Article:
Extracts from the Medical Defence Union Booklet:-
In Emergency situations
"A practitioner may be faced with a patient requiring immediate treatment which is itself associated with serious risks but which must be undertaken if his life is to be saved. He must advise the patient to the best of his ability and endeavour to secure his consent before his rendering such treatment as is immediately necessary. If the condition of the patient does not permit of this, the practitioner should if possible, discuss with a near relative the treatment proposed, but in any event the patient should be given whatever treatment is immediately necessary".
"Except in an emergency the consent of a parent should be obtained before any operation is performed on a person under the age of sixteen. The recommended form is Form II. The health or life of a minor must not, however, be jeopardised by waiting for formal parental consent. If, in an emergency, it is impossible to obtain the consent of a relative the practitioner should render all such treatment as is reasonable and necessary.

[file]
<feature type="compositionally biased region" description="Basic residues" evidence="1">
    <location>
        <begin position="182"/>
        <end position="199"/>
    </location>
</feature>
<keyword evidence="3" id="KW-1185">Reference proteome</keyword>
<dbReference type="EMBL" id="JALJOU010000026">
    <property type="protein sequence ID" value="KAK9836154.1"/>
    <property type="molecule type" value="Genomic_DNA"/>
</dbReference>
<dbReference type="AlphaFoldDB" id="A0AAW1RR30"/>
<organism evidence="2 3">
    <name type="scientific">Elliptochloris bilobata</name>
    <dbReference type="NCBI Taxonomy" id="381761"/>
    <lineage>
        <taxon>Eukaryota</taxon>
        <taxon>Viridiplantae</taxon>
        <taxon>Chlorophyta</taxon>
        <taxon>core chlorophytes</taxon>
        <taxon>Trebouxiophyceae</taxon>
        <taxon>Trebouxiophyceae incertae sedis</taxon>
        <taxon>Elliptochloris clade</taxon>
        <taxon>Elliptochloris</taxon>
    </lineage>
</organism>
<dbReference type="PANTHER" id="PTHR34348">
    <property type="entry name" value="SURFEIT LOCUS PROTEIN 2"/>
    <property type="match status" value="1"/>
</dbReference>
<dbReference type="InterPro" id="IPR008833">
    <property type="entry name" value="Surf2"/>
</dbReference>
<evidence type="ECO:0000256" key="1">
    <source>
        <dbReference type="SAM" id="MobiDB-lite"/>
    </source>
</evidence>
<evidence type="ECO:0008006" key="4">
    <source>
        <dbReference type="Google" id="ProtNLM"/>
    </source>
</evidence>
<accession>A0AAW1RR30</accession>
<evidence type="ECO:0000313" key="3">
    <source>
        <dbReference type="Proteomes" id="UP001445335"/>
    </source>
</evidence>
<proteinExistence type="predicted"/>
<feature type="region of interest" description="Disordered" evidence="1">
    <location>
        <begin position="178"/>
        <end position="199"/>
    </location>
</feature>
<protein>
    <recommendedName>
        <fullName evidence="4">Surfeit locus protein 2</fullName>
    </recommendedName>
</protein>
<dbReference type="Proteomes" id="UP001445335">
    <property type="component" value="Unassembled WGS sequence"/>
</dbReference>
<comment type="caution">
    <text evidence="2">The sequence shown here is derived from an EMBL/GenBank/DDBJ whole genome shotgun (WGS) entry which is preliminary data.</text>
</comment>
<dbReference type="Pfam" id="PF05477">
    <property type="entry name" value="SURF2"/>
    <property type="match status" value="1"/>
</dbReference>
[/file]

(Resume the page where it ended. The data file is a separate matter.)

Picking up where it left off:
Sixteen and over:
"Section 8 of the Family Law Reform Act 1969 provides that the consent to a medical or surgical or dental treatment of a minor who has attained the age of sixteen years shall be effective consent from the parent or guardian".